God is not our personal prosecutor, constantly looking to put us on a never-ending ride on the Guilt Trip Express.  He's bigger than that, big enough to deeply love us like any good parent would.  With a little effort, we could easily alter our vocabulary (and hopefully our minds) to reflect that.

    P.S. If you feel that the Holy Spirit has really used this article to convict you of anything, I'm very sorry.  Blame it on my poor writing skills.


    1. I feel convicted about my views of God.

    2. I've said that (I'm convicted) and thought that (God is not for me). I am enjoying your posts--good solid reminders to look at life/church/relationships through a biblical lens rather than my own distorted viewpoints.

      Thanks, too, for stopping by.

    3. i have been dealing with some things and this article really spoke to me and reminded me of what God (and my relationship with him ) really is! thanks and keep writing because i really enjoy reading your articles.

    4. Dillo and Bethany, thanks for your encouraging words. Let's keep praying that His Body will become more and more aware of how kind He is. Remember, it's actually HIS Body, which is why "When we are faithless, He is faithful. He cannot disown Himself." 2 Tim. 2:13

    5. I have dealt with this same issue in the last few years especially and realized that God doesn't work through guilt. His desire is to remove that guilt and shame and have us walk in freedom and power. If I feel guilty about something, or angry at myself, I have realized that is often a sign that I am listening to lies instead of the Holy Spirit. Because when the HS speaks, it is joy and freedom and hope, never guilt and shame. Even in the case of having my hidden sin revealed to me by the HS, he only reveals it so that he can lead me out of it, not so I can walk with the burden of it weighing me down. Oh the glorious joy of learning to hear his voice.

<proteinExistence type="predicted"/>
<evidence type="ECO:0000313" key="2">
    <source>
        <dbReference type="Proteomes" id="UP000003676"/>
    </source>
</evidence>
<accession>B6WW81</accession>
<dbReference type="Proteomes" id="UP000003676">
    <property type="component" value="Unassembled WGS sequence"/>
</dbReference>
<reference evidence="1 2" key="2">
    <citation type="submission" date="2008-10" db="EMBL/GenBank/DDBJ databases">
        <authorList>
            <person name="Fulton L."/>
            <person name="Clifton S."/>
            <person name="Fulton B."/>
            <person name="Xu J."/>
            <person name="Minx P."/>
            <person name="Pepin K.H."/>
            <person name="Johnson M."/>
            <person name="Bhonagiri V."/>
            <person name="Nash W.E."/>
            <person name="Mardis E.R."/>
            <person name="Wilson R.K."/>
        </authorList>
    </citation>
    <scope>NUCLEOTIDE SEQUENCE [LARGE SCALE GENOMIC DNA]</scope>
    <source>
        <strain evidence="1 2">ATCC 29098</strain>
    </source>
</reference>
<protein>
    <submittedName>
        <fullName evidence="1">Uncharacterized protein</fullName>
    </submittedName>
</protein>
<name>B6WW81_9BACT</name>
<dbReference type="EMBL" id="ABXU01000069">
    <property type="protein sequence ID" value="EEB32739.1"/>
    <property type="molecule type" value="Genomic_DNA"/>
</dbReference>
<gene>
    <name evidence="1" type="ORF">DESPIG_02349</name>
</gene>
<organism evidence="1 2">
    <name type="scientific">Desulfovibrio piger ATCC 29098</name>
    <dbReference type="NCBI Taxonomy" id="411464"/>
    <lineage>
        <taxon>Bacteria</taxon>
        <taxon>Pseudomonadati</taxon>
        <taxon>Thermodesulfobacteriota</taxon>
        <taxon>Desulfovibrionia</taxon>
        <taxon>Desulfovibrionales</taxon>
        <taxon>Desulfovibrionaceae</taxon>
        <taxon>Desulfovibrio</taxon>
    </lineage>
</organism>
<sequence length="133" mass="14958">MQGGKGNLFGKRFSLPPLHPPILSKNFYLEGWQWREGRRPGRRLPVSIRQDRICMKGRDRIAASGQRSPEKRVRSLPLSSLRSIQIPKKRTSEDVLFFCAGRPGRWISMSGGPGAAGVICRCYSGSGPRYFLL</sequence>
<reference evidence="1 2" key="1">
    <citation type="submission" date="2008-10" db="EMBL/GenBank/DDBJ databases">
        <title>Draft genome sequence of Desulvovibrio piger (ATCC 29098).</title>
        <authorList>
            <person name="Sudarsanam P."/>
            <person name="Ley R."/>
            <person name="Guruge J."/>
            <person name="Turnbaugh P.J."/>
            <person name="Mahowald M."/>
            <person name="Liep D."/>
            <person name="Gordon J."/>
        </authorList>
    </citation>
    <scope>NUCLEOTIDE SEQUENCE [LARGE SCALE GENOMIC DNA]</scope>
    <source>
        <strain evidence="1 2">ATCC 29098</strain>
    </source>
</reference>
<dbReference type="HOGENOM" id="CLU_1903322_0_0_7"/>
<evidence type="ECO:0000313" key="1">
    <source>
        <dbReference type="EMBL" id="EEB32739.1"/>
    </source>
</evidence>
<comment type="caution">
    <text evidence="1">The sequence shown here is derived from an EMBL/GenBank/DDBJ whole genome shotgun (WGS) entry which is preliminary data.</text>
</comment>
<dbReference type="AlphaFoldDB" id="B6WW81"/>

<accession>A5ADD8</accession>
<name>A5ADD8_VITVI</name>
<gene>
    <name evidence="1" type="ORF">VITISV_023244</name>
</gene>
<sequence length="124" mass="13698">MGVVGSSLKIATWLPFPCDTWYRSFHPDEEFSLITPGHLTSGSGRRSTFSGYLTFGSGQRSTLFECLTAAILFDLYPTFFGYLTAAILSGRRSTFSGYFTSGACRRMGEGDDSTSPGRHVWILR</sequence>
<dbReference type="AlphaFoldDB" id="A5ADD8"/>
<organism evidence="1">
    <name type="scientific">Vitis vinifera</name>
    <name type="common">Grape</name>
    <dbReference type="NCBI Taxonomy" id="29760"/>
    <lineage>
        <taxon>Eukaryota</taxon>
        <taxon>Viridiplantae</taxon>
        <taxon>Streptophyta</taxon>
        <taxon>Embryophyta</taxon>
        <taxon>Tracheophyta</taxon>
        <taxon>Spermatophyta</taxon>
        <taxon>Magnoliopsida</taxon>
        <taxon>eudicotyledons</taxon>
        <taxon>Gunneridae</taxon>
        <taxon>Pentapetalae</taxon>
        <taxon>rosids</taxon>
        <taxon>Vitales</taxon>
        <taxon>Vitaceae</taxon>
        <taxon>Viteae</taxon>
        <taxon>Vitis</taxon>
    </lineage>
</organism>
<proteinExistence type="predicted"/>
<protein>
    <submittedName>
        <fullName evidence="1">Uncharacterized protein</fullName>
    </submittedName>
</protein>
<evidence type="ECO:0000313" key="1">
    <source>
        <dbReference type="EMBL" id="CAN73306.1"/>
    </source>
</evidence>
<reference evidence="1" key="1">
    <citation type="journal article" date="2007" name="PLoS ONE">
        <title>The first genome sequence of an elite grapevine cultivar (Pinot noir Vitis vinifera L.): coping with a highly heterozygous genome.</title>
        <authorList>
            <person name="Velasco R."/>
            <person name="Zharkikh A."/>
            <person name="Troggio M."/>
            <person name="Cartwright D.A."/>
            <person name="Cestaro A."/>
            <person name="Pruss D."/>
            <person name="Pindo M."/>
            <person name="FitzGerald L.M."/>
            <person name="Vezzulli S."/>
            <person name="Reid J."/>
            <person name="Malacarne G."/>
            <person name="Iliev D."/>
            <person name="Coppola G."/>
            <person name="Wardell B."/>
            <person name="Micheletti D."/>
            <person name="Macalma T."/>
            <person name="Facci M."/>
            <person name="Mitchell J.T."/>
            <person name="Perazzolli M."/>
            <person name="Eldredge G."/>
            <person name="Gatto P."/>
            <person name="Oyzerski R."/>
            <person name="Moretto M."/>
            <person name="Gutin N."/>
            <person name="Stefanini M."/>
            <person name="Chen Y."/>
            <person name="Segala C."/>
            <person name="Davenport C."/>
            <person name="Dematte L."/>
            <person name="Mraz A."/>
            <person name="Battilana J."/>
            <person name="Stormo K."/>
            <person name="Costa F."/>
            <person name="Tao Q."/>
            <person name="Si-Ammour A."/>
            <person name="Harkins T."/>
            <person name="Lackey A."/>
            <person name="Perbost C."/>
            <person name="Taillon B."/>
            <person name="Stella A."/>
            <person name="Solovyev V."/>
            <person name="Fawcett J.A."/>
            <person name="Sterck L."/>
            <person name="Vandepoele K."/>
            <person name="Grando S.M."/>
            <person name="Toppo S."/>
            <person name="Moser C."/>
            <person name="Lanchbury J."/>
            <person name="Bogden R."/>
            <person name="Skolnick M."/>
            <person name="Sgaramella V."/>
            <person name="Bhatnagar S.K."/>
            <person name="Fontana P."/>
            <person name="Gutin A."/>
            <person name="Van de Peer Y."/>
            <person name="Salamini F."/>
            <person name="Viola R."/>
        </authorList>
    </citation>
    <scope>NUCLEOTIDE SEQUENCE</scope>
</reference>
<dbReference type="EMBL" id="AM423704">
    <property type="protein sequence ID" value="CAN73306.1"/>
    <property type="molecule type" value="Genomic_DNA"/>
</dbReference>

6. That's great to hear, Bethany. Thanks for sharing your joy.

    7. Great post. And I agree with you 100%.

      When I call myself out as being "guilty" about something - it's not because I feel the Holy Spirit is pointing His finger at me, but rather because in His love and graciousness He telling/reminding me how I *should* be living, or what I should be doing. It was my mind running rampant saying: "Heather, you knew better... Christ has given you the perfect examply to follow and pattern your life after. The Holy Spirit reminds you daily of the things you should or should not be doing... why aren't you listening?!"

      That is when I look at myself and say "Guilty."

      How beautiful it is to be followed up by a loving, merciful Savior who says "Forgiven." and helps me carry on and try again (time and time again).

      Great post - it was so very encouraging.
      ~ Heather Joy

    8. Hi -- I clicked your link from the hopebeyondhell site...and want to thank you for sharing this beautiful truth about the word 'convict'. I am printing this article out to meditate on. Praise Him.
      I also loved what you shared about HIS BODY...about Him not disowning himself....and immediately I was quickened that as we are JOINED to him it is our Body too....and so as we move, live. and have our being in Him we will manifest His kindness to one another and the world, revealing Him & His true nature. As He is so are we, for we too are called not to condemn the world but to bring LIFE....
      To Christ Jesus belongs all the praise & glory!
      His peace & blessings to you.
      S. Schulz

      1. Thank you for these encouraging words.